SHANGHAI, July 12 (Xinhua) -- In China, athletes typically speak with the same reserve as the country's politicians, much to the dismay of the media.
However, two of China's brightest sports stars have made headlines for their candid humor and off-the-cuff remarks. Basketball star Yao Ming and tennis champ Li Na are leading the way for a new generation of brash, tough-talking Chinese athletes.
When asked about what strengths he has other than his height, Yao once responded "it would be a waste of talent if I didn't make full use of my height. It would be like having a computer with a Pentium IV processor, but choosing to use another computer with a Pentium II."
Yao is known for answering challenging questions in a witty fashion; his point-blank statements are sometimes referred to as "Yao Quotes." He often blends humor into conversations about his career, private life and team performance.
When asked about the future of his career, Yao quipped "money is not what I want from the NBA. My first-year salary will sustain my expenses for a lifetime." When queried about his English skill, Yao simply responded "I have learned how to say 'next question'."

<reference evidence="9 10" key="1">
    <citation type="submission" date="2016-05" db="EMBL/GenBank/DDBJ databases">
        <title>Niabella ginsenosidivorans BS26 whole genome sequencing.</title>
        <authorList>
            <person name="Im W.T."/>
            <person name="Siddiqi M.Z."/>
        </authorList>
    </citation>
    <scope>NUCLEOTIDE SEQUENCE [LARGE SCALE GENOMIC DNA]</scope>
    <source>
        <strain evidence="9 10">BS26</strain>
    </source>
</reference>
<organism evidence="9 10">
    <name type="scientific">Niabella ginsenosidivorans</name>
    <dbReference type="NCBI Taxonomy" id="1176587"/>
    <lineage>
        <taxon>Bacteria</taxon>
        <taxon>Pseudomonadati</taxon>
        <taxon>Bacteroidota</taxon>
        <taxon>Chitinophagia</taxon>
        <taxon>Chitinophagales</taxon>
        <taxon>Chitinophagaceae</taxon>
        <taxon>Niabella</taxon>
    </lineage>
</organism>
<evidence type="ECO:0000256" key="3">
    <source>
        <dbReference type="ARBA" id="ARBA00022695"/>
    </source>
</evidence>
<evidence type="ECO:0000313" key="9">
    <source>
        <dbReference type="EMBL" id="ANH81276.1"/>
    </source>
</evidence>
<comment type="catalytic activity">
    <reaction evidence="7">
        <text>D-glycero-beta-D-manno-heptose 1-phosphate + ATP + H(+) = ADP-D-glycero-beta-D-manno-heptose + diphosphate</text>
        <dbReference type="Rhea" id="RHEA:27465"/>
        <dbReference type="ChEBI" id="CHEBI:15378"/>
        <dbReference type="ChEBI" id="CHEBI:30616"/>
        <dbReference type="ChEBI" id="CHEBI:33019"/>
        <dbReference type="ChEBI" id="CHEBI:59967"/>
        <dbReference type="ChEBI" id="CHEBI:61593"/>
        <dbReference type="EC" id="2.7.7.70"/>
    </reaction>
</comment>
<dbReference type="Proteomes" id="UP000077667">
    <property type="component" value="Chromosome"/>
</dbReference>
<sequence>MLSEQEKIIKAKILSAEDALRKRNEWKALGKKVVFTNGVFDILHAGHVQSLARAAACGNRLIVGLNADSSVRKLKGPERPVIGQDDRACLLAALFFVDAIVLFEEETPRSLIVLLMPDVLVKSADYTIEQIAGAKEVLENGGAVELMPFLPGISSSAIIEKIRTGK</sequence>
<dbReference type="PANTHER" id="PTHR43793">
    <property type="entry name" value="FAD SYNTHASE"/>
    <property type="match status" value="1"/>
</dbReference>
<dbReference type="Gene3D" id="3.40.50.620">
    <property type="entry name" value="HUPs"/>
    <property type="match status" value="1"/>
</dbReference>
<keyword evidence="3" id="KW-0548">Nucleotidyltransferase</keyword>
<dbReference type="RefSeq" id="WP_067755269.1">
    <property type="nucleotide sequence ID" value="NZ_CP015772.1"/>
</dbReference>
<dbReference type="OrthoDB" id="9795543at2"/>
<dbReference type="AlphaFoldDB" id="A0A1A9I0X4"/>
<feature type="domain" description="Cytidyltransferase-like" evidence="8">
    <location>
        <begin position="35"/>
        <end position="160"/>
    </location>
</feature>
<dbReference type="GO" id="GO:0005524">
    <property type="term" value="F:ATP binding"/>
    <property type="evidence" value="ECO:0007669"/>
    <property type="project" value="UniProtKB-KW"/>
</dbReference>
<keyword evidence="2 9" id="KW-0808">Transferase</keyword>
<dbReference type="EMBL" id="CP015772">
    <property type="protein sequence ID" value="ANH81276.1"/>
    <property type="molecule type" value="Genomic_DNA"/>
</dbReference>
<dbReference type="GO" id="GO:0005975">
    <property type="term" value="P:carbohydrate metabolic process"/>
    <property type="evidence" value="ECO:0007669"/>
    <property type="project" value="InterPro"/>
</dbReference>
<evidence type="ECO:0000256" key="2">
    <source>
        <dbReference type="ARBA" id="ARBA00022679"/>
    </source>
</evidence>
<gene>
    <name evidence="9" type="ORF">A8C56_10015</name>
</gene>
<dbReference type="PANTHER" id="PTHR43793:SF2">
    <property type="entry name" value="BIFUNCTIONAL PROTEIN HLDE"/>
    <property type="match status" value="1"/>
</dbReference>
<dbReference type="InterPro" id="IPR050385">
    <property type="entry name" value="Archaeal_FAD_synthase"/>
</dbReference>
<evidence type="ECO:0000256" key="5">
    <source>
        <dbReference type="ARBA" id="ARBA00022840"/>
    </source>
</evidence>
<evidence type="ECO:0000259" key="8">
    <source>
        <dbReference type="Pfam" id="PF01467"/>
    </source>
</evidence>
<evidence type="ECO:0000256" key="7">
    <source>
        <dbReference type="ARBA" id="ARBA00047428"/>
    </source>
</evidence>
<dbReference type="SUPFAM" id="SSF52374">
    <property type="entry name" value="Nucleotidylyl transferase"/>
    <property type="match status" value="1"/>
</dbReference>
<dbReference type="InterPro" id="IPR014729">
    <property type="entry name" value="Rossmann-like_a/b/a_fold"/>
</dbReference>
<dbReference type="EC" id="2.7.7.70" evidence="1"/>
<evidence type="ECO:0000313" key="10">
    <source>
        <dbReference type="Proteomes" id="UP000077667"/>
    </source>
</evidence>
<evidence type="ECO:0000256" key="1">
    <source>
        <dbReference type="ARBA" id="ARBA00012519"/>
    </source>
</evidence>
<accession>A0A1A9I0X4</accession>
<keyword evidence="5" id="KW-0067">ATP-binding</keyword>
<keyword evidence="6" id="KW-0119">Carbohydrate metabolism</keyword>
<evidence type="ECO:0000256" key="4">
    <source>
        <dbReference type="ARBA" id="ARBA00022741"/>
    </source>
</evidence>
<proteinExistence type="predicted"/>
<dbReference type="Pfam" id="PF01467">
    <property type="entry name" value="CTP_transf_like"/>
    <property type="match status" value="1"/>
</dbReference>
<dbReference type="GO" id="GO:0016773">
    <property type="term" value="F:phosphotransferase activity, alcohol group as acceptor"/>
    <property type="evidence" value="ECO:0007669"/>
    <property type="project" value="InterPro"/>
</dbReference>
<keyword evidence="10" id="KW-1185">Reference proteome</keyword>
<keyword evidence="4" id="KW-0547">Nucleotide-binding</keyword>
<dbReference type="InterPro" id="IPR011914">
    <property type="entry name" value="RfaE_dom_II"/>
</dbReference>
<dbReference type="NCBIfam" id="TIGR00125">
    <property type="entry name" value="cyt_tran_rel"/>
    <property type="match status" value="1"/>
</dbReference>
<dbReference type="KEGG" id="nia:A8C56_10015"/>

In an interview with ESPN, Yao stated that the national anthem of the United States is his favorite song, "for I have to listen to it at least 82 times every year."
Yao's wit and humor have earned him a great deal of praise.
"It will be a pity if Yao chooses to use his intelligence only for basketball," said Cun Yongyuan, a well-known Chinese talkshow host.
NBA columnist Frank Bilinboli agreed. "He is a joyful, humorous, intelligent and hardworking young man. I enjoy talking to him," Bilinboli said.
2011 French Open singles champion Li Na has exhibited a similar propensity for wit, drawing compliments and praise from netizens and the media. After a hard-won game against Caroline Wozniacki during the Australian Open semi-finals, Li quipped "I didn't sleep well last night because my husband was snoring too loudly."
Li is quite fond of poking fun at her husband, who also acts as her personal trainer, during her interviews. "My husband said I could swipe his credit cards at will if I win (the championship)," she once said.
Li's candid quotes are referred to by Chinese netizens as "Na Talk." She has received a great deal of praise for both her performance on the court and her humorous and optimistic attitude. Her brand of humor represents a new image for Chinese athletes, and quite possibly for the country at large.
When asked about the source of her sense of humor, Li responded with typical bluntness. "I was born this way. I didn't need to learn how to be funny," she said.